News / Africa

    Uganda Police to Prosecute Detained Politicians

    Ugandan policemen arrest opposition leader Kizza Besigye (front L) ahead of a rally to demonstrate against corruption and economic hardships in Uganda's capital Kampala, Jan. 19, 2012.
    Ugandan policemen arrest opposition leader Kizza Besigye (front L) ahead of a rally to demonstrate against corruption and economic hardships in Uganda's capital Kampala, Jan. 19, 2012.
    Peter Clottey
    A police spokesman says Uganda’s administration may file criminal charges Thursday against two prominent opposition politicians accused of inciting violence in the capital, Kampala.

    Deputy Police spokesman Patrick Onyango said the two accused politicians planned to use chaos and instability to bring about regime change in Uganda.

    Dr. Kizza Besigye, former presidential candidate for the main opposition Forum for Democratic Change (FDC), and Erias Lukwago, the embattled Lord Mayor of Kampala city, were detained Tuesday night and are in police custody.  They were charged with inciting violence after attempting to address an “illegal rally.” Lukwago faces expulsion from office after a tribunal accused him of incompetence and abuse of office. He denies the accusations as politically motivated by the government. 
                     
    “They incited the public [by telling them] that if we don’t allow them to hold the rally, [they] should go to the street and cause chaos,” said Onyango. “We wouldn’t allow this peace, which people are enjoying, to be disrupted. So we have been carrying out investigations to that effect.”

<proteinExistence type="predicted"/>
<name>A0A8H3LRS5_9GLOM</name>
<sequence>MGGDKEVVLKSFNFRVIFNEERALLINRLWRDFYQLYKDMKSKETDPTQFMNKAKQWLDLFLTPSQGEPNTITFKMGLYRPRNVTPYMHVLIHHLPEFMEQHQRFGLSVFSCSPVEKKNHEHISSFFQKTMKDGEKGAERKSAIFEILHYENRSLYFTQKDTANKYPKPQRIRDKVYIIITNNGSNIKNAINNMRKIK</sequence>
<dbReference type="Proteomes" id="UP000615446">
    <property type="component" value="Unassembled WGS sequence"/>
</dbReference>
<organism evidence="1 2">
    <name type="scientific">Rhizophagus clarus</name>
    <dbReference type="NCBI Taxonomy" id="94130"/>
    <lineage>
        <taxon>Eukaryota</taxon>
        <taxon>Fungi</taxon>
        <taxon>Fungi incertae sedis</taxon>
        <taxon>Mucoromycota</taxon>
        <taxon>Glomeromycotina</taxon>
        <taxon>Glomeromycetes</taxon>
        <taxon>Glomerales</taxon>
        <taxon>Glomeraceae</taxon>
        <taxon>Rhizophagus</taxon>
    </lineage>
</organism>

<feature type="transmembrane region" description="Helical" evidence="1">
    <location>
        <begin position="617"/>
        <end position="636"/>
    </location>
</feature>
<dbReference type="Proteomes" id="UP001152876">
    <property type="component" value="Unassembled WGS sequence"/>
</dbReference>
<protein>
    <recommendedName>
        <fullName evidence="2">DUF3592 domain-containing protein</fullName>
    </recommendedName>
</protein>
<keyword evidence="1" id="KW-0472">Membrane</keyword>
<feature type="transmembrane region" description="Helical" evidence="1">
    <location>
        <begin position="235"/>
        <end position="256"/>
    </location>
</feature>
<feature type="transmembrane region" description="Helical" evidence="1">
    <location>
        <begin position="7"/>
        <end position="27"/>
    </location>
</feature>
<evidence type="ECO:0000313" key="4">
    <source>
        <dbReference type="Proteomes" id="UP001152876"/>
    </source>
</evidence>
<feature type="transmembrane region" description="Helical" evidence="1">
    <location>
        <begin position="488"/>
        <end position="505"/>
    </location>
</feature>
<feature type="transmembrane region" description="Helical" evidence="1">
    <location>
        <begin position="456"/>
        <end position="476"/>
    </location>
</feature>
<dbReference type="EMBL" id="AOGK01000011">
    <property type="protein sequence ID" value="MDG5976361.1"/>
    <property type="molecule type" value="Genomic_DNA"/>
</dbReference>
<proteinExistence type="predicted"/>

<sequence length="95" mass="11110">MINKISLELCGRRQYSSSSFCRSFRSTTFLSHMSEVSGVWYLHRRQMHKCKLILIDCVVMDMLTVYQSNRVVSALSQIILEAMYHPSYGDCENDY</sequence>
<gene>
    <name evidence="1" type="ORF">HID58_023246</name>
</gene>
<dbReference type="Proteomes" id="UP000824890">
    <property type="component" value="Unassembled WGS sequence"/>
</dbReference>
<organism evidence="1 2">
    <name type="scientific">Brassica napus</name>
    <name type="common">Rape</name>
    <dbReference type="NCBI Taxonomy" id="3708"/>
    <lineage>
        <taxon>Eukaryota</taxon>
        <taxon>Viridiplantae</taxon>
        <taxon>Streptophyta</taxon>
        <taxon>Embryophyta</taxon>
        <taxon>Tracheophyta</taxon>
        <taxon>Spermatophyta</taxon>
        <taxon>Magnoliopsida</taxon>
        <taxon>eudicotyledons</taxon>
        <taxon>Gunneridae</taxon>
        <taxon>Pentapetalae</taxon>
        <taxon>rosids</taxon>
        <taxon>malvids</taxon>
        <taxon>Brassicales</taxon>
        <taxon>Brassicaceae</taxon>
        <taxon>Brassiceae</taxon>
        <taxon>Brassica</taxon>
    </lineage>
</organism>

He said the politicians failed to acquire the necessary permit for the rally, despite repeated calls for them to postpone the gathering.

    “We advised them that the rally they are intending to hold was falling short of the legal requirement. So, we advised them to put [off] their rally to another date, but he [Lukwago] went ahead to mobilize people [saying] by force or by peace they would have to hold a rally,” said Onyango. “When somebody says either by war or by peace that means they are inciting people.”

    Onyango said Besigye created disturbances, specifically traffic congestion, in downtown Kampala and brought business activities to a halt.

    “He went straight in the middle of the road in the middle of the Kampala city, got out of his vehicle, [and] started calling people to cause chaos. Imagine addressing people in the middle of the road? So we couldn’t allow that,” said Onyango.